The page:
At some point they stopped the Pitocin because my contractions were getting too intense and affecting the baby’s heart rate. He was recovering well from the contractions (once the contraction stopped, his heart rate went right back to normal), but better safe than sorry. I got checked again a few hours after I got the epidural and guess what? STILL ONLY 3 FREAKING CENTIMETERS DILATED.
My obstetrician came to visit me mid-afternoon on the 30th – she had been monitoring me and calling in orders remotely from her apartment – and we started having the seemingly inevitable c-section talk. Labor wasn’t progressing on its own and the Pitocin wasn’t great for the baby’s heart rate, so she was uncomfortable re-starting it. She gave me a choice: we could continue to wait and see if labor would start up on its own or we could move forward with a c-section.
While having a c-section was the last thing I wanted, especially after a what felt like a thousand and one interventions, I really didn’t see another option. I was comforted by the fact that my doctor was equally baffled that we were at this crossroads; there was no indication during my pregnancy that I would have anything but a “normal” delivery, and she was even supportive of me going completely med-free if I wanted. Matt and I talked it out for a bit and made the call to have surgery.
At this point things actually started moving quickly! Before I knew it the nurse was prepping me for surgery and Matt was in his little sterile jumpsuit thingy. They wheeled me into the OR and administered anesthesia via the epidural tubing. Remember how I said I had some “hot spots” with the epidural and could still feel contractions? Well, the anesthesia didn’t take. Thankfully the doctors did a number of tests to make sure I couldn’t feel anything, and after I said, “OW! F**K!” a few too many times, they realized it was time to try something else.
The anesthesiologist removed the epidural tube and administered a spinal block – a shot of anesthetic right into the cerebro-spinal fluid that numbs your lower half really quickly. I’ll be honest: I was a little scared of being awake during the c-section – I’ve only had minor outpatient surgeries in the past – what if the anesthetic wore off? What if I could feel them cutting me open? Once I got the spinal block, however, it was smooth sailing – I didn’t feel a thing. I was extra-relieved that the spinal block worked, because the next pain management step would have been general anesthesia. Going completely under is much riskier than local anesthesia, not to mention the fact that I would’ve missed Liam’s birth completely.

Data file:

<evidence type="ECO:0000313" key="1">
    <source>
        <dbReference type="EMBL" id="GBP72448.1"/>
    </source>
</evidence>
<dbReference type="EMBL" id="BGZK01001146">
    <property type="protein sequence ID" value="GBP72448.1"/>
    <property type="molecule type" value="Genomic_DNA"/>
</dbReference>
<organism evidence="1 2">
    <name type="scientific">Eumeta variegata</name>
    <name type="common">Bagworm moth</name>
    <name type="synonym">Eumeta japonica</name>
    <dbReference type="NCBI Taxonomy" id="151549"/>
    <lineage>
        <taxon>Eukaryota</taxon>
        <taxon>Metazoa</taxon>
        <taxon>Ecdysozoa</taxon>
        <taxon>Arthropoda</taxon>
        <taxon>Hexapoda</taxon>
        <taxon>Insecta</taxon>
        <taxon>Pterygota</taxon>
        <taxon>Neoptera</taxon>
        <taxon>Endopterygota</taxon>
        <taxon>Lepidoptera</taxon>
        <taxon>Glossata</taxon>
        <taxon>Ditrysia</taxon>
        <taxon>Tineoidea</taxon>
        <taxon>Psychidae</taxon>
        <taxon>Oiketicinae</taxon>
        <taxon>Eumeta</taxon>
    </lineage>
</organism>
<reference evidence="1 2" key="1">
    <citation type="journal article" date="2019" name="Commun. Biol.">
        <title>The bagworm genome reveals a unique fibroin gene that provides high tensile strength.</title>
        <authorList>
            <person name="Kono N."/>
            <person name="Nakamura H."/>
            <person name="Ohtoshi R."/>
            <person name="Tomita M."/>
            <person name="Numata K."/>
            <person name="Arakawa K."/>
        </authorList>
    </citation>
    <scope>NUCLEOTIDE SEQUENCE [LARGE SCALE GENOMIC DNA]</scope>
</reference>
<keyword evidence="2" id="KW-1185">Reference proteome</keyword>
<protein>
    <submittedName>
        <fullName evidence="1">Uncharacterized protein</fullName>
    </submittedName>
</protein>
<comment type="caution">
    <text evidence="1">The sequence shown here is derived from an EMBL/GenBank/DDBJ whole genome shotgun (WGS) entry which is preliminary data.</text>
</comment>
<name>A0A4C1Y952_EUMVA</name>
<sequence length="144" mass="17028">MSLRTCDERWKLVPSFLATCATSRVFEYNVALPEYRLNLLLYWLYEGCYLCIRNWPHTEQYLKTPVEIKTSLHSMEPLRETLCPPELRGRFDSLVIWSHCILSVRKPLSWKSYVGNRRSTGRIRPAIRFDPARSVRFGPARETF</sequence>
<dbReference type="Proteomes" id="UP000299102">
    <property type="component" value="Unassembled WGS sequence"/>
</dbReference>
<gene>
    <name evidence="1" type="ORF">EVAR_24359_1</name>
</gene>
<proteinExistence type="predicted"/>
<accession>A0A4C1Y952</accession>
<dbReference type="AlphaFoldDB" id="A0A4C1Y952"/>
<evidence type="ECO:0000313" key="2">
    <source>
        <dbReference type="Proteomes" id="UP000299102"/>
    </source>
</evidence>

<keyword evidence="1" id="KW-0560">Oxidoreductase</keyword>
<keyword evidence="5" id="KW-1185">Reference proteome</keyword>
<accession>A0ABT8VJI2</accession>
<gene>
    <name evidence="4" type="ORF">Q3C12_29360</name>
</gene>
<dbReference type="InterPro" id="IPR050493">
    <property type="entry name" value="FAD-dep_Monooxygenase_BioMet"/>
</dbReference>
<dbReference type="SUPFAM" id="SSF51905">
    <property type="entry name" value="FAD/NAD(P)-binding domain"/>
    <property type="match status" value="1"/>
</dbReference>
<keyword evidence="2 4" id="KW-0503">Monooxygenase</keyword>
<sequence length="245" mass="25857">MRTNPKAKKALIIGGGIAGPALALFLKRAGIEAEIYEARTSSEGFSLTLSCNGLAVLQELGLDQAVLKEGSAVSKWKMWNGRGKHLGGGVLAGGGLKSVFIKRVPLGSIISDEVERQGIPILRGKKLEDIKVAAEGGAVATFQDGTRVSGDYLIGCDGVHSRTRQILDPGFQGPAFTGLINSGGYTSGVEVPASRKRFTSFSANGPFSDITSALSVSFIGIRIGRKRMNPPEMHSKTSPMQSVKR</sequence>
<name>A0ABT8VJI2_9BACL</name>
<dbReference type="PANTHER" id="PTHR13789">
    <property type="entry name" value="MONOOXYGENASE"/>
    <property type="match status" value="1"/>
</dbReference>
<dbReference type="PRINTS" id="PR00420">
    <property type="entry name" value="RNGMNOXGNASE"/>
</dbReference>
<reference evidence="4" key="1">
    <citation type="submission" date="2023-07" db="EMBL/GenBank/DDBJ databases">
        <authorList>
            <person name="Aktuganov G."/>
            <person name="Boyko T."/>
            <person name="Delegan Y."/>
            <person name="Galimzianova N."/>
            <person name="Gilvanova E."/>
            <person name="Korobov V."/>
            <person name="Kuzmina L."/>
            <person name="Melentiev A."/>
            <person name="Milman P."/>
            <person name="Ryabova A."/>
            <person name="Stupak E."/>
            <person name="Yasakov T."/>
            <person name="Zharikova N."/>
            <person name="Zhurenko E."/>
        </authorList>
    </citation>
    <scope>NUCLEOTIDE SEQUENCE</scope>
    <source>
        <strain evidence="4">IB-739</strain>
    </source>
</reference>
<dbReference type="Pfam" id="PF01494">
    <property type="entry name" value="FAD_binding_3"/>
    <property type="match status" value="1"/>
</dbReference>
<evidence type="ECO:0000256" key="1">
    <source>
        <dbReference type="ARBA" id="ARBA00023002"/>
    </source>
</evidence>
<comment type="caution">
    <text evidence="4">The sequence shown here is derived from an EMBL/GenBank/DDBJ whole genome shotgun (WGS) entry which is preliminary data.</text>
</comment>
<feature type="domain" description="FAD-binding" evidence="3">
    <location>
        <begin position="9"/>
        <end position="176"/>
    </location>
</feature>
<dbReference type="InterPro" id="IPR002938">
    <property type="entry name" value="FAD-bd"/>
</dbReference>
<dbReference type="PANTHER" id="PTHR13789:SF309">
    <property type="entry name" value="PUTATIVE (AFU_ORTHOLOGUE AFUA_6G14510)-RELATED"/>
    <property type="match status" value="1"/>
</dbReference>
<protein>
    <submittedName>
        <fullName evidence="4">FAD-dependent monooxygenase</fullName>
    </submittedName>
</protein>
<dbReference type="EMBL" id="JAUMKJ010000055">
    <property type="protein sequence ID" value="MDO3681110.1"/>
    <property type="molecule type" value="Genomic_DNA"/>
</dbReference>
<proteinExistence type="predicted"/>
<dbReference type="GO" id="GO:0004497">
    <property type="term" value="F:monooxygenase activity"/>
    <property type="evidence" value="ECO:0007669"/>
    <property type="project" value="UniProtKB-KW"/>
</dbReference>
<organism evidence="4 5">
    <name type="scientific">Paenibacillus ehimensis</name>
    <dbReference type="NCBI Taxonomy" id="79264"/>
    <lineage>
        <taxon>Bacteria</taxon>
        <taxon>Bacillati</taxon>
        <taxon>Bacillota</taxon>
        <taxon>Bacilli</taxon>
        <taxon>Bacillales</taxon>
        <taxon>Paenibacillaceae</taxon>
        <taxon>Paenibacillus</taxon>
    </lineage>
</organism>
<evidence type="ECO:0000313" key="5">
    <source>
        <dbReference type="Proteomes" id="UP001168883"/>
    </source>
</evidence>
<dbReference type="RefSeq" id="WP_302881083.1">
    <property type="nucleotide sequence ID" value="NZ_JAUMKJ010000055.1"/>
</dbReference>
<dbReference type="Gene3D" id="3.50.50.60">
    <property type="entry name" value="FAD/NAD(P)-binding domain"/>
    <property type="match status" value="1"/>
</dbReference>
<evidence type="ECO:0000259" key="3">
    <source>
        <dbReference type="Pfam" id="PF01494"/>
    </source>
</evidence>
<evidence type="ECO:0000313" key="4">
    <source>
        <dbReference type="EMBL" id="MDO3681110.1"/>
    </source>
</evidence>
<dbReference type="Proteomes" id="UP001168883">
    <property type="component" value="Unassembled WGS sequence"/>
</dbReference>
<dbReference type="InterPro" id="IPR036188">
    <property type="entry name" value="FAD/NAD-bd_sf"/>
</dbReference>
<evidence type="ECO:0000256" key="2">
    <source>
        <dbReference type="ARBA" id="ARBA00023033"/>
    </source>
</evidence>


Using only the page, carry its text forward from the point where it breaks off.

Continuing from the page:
Once I was prepped and comfortably numb, they brought Matt into the OR and started cutting me open. Before I knew it, they could see Liam – the doctors kept commenting on how much hair he had! – and at 5:07pm, a few minutes after surgery started, my boy was out. Since I had a giant sterile curtain blocking my field of vision, hearing his first screams was music to my ears.
The first photo of Liam and I, taken about an hour after he was born.
As they were getting Liam out and sewing me up, we discovered why labor wasn’t progressing naturally or with the help of Pitocin: Liam was in a transverse position with his head wedged in my pelvic bone.
( source )
On top of that, the umbilical cord was wrapped around him THREE times – twice around his neck and once, really tightly, around his abdomen. The cord wrapped around his abdomen may have caused some of his heart rate drops during labor and probably would’ve resulted in an emergency c-section had labor progressed naturally.
I’ll be totally honest – I did NOT want a c-section for a number of reasons: longer recovery time, likelihood of repeat c-sections for future pregnancies, not to mention the whole major surgery thing (I asked my doctor how many stitches I had, and she said there are so many, they don’t even count the number of individual stitches on top of the stitches, I also had 17 staples). I was also concerned about rushing into a c-section and not giving my body enough time to labor naturally; it seems that doctors are a lot more surgery-happy these days. It was incredibly comforting to know that though it wasn’t my preference, delivering Liam via c-section was the safest, smartest option for both of us, and I have no regrets that we made the choice we did.
Phew – just writing this (and reliving one of the longest days of my life) was a mini-marathon! Please don’t hesitate to ask me any questions you have about labor and delivery – I’ll answer as honestly as I can based on my experiences. The one thing I can say with certainty is that despite the craziness that was Liam’s delivery, I would (and hopefully will!) do it again in a heartbeat. I love this little man more than I ever thought possible, and being a parent has changed our lives so tremendously for the better.